The APXS contains six small radioactive sources that pelt a rock with alpha particles (helium nuclei) and X rays. By looking at the energy of the alphas and X rays that bounce back from the surface, the APXS can determine the elemental composition of the rock. It takes quite a while to do this—up to ten hours—so these observations are made during the martian night, when the rover is not moving. An additional advantage of nocturnal observation is that the temperature is much lower, which helps increase the accuracy of the APXS's observations.

APSX Diagram
APSX Diagram
Image courtesy of NASA/JPL-Caltech


Mössbauer Spectrometer
The red planet is red for a reason. Scientists believe that Mars is an iron-rich world, and the familiar reddish color comes from iron rust. Because the surface of Mars may contain many iron compounds, it makes sense to send along an instrument to analyze and characterize the iron in the rocks. This is the job of the Mössbauer Spectrometer.

Mössbauer Spectrometer
Mössbauer Spectrometer
Image courtesy of NASA/JPL-Caltech

Like the APXS (see above), the Mössbauer Spectrometer is mounted on the robotic arm. When it comes in contact with a rock's surface, it illuminates the rock with a radioactive source. The APXS does this too, but the Mössbauer Spectrometer gives off gamma rays instead of the alpha particles generated by the APXS. The Mössbauer Spectrometer then uses the energies of the returning gamma rays to determine the composition and abundance of iron-bearing minerals in the surface rocks.

It takes the Mössbauer Spectrometer about twelve hours to do one observation. Iron's magnetic properties depend highly on temperature. Because the observation is so temperature dependent, comparative observations are made day and night while trying to hold the temperature during a given observation at plus or minus 10 degrees Celsius (50 degrees Fahrenheit).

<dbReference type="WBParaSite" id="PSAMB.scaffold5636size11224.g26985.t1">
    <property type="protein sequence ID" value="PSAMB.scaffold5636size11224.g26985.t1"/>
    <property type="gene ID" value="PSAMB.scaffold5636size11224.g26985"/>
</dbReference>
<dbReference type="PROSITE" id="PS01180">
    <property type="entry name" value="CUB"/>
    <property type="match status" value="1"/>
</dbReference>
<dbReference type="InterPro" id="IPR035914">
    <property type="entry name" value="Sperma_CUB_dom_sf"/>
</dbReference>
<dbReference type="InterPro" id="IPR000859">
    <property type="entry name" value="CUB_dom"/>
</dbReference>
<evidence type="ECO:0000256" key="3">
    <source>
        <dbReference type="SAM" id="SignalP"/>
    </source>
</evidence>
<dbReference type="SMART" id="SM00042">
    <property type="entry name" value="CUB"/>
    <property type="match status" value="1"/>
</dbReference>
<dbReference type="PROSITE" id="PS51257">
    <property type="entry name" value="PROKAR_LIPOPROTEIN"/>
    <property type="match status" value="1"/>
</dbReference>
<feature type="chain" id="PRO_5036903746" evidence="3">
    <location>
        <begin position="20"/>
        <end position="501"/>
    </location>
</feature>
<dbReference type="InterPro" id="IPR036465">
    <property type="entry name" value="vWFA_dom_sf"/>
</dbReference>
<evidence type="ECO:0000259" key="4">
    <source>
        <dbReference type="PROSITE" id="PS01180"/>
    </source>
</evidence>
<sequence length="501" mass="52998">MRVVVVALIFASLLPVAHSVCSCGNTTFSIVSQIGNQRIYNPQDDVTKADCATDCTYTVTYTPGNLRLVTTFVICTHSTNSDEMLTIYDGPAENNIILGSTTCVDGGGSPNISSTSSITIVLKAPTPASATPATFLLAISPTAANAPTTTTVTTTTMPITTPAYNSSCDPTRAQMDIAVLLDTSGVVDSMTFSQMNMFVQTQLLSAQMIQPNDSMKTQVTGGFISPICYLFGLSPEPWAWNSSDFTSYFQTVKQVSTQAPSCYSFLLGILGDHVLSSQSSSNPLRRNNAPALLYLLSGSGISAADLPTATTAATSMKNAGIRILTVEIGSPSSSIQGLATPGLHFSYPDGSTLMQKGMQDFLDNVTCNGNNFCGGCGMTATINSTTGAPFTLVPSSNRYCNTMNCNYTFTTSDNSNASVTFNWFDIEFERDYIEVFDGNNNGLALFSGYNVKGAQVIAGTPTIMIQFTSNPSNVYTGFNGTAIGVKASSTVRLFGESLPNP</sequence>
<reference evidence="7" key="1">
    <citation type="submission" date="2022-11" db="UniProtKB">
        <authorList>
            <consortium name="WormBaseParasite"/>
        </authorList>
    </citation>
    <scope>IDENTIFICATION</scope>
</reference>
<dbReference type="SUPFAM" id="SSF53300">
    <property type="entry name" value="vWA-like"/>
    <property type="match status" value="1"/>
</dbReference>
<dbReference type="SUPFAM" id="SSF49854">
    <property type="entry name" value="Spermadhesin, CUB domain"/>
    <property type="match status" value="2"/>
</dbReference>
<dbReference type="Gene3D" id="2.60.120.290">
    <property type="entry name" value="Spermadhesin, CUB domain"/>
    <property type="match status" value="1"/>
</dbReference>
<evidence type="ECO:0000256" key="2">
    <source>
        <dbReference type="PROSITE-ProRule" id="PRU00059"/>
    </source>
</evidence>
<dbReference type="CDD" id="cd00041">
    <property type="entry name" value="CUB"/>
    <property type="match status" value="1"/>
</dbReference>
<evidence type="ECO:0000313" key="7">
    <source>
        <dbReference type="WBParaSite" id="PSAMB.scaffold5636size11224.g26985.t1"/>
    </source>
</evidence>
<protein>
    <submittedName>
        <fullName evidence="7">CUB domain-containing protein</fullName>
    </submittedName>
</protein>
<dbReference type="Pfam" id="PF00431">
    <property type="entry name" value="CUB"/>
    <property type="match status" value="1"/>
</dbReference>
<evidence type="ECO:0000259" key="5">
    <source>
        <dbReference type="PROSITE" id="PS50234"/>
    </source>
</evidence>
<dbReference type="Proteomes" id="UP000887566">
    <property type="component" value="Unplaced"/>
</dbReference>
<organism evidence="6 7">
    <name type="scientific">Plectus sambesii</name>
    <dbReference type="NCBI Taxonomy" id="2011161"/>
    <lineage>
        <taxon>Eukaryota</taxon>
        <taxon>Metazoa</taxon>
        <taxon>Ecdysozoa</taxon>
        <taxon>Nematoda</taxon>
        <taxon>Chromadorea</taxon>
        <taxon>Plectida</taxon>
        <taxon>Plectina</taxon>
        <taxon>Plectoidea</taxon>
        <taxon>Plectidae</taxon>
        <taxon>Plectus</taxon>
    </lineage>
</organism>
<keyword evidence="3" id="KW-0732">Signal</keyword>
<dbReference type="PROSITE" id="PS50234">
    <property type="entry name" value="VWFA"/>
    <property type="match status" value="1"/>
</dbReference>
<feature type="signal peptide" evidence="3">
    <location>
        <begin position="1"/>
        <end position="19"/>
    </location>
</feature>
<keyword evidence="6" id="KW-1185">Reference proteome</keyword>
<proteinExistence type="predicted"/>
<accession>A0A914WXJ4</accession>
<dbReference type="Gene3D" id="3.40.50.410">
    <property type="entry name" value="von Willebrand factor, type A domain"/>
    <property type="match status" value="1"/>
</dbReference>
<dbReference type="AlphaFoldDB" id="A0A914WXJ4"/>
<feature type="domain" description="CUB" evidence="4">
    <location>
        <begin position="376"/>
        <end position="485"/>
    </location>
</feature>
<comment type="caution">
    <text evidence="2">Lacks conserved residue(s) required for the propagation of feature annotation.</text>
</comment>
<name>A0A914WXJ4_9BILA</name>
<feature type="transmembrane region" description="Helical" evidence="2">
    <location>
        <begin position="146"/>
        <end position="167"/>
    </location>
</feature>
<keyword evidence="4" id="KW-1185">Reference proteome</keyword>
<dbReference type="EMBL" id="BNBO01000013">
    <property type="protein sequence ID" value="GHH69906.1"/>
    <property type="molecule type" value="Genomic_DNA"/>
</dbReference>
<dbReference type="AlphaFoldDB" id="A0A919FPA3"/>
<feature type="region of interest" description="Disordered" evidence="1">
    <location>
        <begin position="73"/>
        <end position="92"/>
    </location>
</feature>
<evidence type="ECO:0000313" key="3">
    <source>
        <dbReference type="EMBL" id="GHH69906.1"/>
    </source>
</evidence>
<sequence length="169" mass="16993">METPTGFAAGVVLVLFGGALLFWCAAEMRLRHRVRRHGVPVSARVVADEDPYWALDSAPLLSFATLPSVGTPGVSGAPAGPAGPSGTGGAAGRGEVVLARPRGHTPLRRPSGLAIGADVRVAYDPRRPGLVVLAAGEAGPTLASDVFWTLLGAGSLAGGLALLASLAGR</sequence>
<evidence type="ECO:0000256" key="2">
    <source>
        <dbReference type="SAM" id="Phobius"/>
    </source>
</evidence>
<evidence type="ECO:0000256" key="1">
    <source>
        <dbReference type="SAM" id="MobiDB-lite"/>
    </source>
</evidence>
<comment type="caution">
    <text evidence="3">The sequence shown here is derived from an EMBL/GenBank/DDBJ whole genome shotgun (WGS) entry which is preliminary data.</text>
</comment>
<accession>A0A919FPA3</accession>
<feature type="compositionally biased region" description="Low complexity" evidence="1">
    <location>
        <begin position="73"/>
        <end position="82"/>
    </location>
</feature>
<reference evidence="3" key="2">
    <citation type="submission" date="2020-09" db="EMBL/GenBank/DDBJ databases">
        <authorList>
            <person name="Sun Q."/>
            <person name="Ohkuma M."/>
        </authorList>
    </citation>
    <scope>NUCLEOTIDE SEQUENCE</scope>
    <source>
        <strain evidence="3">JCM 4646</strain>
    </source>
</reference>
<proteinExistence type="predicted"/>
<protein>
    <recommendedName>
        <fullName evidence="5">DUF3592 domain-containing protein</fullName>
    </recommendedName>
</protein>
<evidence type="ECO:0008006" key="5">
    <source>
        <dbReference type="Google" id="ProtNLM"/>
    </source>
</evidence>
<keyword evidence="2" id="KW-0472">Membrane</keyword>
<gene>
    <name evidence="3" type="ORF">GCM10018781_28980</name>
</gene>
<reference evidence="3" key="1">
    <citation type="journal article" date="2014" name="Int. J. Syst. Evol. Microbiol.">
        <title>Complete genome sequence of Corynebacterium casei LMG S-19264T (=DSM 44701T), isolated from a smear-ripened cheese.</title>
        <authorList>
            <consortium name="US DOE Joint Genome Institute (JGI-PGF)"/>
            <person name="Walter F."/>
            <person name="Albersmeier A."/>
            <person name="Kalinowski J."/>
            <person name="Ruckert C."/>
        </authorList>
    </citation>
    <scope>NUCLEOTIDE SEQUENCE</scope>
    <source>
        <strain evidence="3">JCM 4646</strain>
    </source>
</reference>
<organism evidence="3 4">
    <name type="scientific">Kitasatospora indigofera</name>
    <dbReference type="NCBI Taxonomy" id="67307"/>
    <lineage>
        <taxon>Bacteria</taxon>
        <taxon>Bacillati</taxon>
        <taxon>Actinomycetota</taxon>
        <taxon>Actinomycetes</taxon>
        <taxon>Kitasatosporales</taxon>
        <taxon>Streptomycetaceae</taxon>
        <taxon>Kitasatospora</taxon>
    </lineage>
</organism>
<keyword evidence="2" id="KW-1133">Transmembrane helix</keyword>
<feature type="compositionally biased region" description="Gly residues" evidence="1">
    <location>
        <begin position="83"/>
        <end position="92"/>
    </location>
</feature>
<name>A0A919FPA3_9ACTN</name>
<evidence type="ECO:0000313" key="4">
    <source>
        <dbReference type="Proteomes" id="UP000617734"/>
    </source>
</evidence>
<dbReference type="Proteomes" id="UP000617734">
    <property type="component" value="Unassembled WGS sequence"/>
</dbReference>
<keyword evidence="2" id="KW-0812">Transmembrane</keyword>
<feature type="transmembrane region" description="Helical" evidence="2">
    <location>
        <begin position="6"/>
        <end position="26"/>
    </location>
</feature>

Mini-Thermal Emission Spectrometer
A third spectrometer, the Mini-Thermal Emission Spectrometer, or Mini-TES, looks at the infrared light given off by the surface materials of Mars and is able to tell scientists the composition and abundance of minerals. This instrument is located inside the body of the rover. It uses the Pancam Mast Assembly (PMA) as a periscope. Light entering the elevated position of the PMA is reflected down the inside of the mast into the Mini-TES telescope and spectrometer. The Mini-TES looks at right angles to the Pancam and has its own scanning mirror to reflect light down the mast.

The Mini-TES also looks up through the martian atmosphere to take temperature profiles of the atmospheric layers. By looking at the heat given off by the rocks at night, Mini-TES learns about heat retention in the surface materials of the planet. The Mini-TES tells geologists about carbonates, silicates, organic molecules, and minerals formed in water by past processes.

Magnet Arrays
Not technically a tool, another simple experiment on the rover was designed to look for iron. Both rovers carry three sets of strong magnets to collect magnetic particles of dust. One pair of magnets is mounted on the RAT and can collect dust generated from the grinding operations on specific rocks. Another set of magnets is mounted on the front of the rover to collect airborne dust. These are placed at an angle so that nonmagnetic dust will fall away. Both the APXS and the Mössbauer Spectrometer are able to observe the material caught by these magnets.

The last magnet is very strong. It's mounted on top of the rover so the Pancam can observe the deflection of wind-blown magnetic dust over the surface of the magnet. We also see what kind of dust gets stuck there.

Altogether, the MERs have an amazing array of tools to explore the martian surface. In the unprecedented number of days they've wandered the martian wilderness, we've increased our knowledge of the red planet many times over. It's not quite like having human explorers, geologists, chemists, meteorologists, and photographers up there, but it's close.